Hunt, Violet (1866–1942)
Hunt, Violet (1866–1942)
British novelist and biographer. Born Isobel Violet Hunt in 1866 in Durham, England; died on January 16, 1942, in London, England; daughter of Alfred William Hunt (pre-Raphaelite painter) and Margaret Raine Hunt (novelist, sometimes used pseudonym Averil Beaumont); educated at Notting Hill High School (oneof the first girls' high schools) and South Kensington Art School; married (not legally) Ford Madox Hueffer (later known as Ford Madox Ford), in 1911.
Wrote sexually frank novels, such as Unkissed, Unkind (1897) and The White Rose of Weary Leaf (1908, considered her best); wrote collections of short stories, such as Tales of the Uneasy (1911) and The Tiger Skin (1924); wrote a biography of Elizabeth Siddal entitled The Wife of Rossetti (1932).
Violet Hunt was born in Durham, England, in 1866, the daughter of painter Alfred William Hunt and novelist Margaret Raine Hunt . She grew up surrounded by pre-Raphaelite artists and writers, including Oscar Wilde, John Ruskin, Elizabeth Siddal , and the Rossettis, and attended Notting Hill High School with the daughters of William Morris and Edward Burne-Jones. Christina Rossetti was the first person to whom Hunt showed her poetry. Alfred Hunt had wanted Violet to be a painter and encouraged her in that study from an early age. Although she attended South Kensington Art School and continued to paint until the age of 28, she followed her mother's path and instead became a writer. She also followed her mother's example of working for women's suffrage, organizing the Women Writers' Suffrage League and supporting Radclyffe Hall as she fought to keep The Well of Loneliness from being banned.
Although Hunt never legally married, she lived with Ford Madox Hueffer (another child of the pre-Raphaelite circle who would later be known as Ford Madox Ford) for nearly ten years. They met in 1908 when he was the founding editor of the English Review, a publication that had among its contributors Thomas Hardy, Joseph Conrad, H.G. Wells, and W.B. Yeats. Hunt also contributed a short story to the publication. Hueffer was already married, and his wife would not grant him a divorce. However, many referred to Hunt as "Mrs. Hueffer," including a newspaper (because of the incident, Hueffer's wife sued the paper and won). As well, Hunt's entry in Who's Who noted "married 1911." The scandalous affair alienated many of Hunt's friends and family. By 1918, Hunt and Hueffer had parted ways. When Hunt wrote an autobiography in 1926 about her life with Hueffer entitled The Flurried Years (published in America as I Have This to Say), she reopened many of the wounds the affair had caused.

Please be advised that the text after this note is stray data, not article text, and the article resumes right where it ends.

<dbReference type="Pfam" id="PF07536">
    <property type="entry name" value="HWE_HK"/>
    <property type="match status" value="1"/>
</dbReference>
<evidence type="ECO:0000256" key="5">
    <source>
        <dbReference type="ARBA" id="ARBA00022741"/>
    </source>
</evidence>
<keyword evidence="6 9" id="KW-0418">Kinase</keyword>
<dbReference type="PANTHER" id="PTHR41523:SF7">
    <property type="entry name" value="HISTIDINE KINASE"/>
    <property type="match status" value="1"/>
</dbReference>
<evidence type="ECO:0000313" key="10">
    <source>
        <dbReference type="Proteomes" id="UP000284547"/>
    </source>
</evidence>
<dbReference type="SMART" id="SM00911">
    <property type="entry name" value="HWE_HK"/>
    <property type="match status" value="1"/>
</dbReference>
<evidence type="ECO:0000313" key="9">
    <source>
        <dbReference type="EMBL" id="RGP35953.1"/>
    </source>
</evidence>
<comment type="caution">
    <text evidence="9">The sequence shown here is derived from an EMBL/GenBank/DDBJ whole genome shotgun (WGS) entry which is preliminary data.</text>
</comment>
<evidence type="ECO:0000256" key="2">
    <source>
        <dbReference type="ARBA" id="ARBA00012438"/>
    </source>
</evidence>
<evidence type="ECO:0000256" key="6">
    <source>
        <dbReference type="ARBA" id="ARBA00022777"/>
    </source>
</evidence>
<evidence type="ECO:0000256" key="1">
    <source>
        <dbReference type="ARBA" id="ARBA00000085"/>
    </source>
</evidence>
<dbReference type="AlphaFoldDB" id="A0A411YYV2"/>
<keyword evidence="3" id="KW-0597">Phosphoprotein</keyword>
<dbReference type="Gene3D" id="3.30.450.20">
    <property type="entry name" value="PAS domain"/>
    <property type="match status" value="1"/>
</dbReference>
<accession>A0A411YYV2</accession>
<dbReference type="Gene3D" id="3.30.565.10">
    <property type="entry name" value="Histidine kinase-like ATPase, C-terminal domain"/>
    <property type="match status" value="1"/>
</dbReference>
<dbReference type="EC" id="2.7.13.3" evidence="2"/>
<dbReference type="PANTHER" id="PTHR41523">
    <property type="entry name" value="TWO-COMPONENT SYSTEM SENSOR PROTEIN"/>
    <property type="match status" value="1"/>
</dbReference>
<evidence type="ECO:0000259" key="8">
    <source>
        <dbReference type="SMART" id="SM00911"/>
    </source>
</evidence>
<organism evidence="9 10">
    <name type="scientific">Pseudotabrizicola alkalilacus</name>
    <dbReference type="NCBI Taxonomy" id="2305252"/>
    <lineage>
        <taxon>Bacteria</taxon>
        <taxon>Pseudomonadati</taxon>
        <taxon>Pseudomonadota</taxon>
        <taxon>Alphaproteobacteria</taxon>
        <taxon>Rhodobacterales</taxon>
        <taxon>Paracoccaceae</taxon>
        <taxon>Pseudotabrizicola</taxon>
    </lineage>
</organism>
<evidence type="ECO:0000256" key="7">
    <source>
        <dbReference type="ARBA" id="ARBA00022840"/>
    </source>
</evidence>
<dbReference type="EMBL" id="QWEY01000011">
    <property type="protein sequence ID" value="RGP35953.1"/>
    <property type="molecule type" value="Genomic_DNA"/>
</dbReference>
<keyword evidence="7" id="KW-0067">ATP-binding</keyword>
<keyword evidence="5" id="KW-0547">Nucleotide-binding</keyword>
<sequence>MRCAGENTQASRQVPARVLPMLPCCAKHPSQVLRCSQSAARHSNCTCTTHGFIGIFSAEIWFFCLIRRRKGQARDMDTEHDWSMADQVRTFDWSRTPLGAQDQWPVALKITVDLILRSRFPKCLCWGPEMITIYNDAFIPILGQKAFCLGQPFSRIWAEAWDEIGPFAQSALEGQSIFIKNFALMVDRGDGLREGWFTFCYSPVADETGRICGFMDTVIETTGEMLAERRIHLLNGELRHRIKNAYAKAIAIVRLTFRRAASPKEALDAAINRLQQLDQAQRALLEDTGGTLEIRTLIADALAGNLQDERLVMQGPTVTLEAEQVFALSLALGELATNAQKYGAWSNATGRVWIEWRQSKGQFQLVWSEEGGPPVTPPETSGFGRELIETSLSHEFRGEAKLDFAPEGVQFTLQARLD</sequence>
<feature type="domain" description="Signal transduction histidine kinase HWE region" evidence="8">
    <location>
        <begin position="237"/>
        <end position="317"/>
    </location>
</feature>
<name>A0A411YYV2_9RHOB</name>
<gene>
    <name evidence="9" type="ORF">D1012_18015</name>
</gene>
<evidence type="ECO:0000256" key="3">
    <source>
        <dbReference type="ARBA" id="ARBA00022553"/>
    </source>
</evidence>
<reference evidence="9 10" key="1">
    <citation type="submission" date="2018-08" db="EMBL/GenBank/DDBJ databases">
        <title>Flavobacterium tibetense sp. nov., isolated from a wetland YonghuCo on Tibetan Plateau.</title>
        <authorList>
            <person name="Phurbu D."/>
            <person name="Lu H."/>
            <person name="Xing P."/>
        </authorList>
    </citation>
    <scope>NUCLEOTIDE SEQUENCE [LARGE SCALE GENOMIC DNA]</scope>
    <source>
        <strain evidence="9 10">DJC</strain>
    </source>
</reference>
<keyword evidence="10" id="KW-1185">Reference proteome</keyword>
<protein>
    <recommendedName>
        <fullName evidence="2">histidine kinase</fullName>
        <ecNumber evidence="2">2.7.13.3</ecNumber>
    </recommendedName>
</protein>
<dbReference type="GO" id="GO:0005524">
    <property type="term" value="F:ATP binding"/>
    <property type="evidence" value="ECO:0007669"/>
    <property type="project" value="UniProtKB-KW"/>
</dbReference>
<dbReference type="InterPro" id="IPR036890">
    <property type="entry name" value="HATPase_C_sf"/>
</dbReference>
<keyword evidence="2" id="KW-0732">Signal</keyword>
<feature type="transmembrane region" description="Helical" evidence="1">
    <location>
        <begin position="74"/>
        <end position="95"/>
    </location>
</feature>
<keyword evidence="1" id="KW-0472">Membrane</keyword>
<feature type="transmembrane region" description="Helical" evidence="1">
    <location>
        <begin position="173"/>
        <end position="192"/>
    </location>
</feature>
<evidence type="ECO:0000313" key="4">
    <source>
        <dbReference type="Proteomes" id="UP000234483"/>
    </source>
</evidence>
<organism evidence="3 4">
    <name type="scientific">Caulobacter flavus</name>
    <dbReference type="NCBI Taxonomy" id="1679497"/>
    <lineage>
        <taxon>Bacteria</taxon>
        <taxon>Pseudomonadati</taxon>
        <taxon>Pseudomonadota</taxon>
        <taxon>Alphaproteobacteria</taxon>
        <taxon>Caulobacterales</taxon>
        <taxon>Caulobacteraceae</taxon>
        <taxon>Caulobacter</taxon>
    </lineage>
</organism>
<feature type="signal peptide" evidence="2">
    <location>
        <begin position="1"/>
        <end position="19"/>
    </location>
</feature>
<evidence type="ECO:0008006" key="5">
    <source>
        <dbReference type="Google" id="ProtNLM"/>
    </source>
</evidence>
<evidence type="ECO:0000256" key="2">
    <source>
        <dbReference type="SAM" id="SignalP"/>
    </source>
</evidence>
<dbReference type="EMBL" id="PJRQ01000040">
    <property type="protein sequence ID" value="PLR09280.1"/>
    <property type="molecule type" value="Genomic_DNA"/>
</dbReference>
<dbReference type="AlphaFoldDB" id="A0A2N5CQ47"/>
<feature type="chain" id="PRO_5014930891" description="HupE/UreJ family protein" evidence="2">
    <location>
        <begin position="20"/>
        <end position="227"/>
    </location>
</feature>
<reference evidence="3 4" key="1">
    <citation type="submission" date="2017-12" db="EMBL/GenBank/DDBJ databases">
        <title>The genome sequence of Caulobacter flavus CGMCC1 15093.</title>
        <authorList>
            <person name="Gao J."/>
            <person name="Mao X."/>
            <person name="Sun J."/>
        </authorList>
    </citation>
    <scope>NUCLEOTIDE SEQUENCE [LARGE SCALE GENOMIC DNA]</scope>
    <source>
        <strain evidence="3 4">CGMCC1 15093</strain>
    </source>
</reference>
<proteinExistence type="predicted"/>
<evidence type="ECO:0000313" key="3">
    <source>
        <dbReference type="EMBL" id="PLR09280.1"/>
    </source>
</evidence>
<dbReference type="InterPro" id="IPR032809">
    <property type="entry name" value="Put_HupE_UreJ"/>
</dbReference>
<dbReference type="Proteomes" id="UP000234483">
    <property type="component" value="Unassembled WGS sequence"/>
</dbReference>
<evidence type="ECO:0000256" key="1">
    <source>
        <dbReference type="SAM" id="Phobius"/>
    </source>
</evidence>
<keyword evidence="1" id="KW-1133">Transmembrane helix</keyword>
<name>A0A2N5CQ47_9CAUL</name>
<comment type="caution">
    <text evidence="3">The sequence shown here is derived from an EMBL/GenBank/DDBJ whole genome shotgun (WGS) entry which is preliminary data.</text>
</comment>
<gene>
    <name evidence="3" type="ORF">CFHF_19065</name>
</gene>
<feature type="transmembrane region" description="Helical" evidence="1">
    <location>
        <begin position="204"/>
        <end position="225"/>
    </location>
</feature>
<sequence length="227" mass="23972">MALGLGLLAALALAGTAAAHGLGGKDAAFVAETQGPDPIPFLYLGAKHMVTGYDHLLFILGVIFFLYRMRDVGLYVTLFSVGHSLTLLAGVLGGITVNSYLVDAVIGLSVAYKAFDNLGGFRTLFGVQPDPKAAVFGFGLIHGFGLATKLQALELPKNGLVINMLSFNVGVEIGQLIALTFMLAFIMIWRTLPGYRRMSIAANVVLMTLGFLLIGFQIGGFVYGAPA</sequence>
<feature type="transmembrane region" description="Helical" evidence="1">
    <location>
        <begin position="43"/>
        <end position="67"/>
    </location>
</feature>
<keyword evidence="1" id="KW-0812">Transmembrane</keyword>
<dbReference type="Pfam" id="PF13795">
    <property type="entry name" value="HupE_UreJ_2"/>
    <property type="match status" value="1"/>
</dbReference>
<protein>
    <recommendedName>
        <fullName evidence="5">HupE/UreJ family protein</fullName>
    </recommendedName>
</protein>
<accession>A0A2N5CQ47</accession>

Hunt's writings reflected her personality, which has been called that of a "typical New Woman." She was intelligent, independent, and progressive, and her novels emphasized sexual relationships, neurotic heroines, and unblushing portrayals of prostitution, adultery, and promiscuity. Much of her work—including The Celebrity at Home (1904) and The Celebrity's Daughter (1913)—drew on autobiographical details, and provide an intimate glimpse into the literary society of which she was so much a part. During the height of her career, Hunt lived in London and knew numerous celebrities of the day. Besides the English Review, Hunt also wrote for Black and White and had a weekly column in the Pall Mall Gazette. She was also well-known as a host, and her friends included Wells, Ezra Pound, Rebecca West , Wyndham Lewis, Conrad, Henry James, W.H. Hudson, and D.H. and Frieda Lawrence . During her career, Hunt wrote 17 novels, and her work was admired by Lawrence, West, May Sinclair , and James (although James preferred her short stories). Unlike those of many of her friends, however, Hunt's books are not much read today. Her other principal works include: The Maiden's Progress (1894), A Hard Woman (1895), The Human Interest (1899), Affairs of the Heart (1900), Sooner or Later (1904), The Cat (1905), The Wife of Altamont (1910), The Doll (1911), The Desirable Alien (with Heuffer, 1913), Their Lives (1916), The Last Ditch (1918), Their Hearts (1921), and More Tales of the Uneasy (1925).
As Hunt grew older, she became less active in writing and society, instead opting to remain at home with her Persian cats. Suffering from an advanced case of syphilis and living in virtual solitude, Hunt died on January 16, 1942, at South Lodge, her London home.
Belford, Barbara. Violet. NY: Simon and Schuster.
Hardwick, Joan. An Immodest Violet: The Life of Violet Hunt. London: Andre Deutsch, 1993.
Karina L. Kerr , M.A., Ypsilanti, Michigan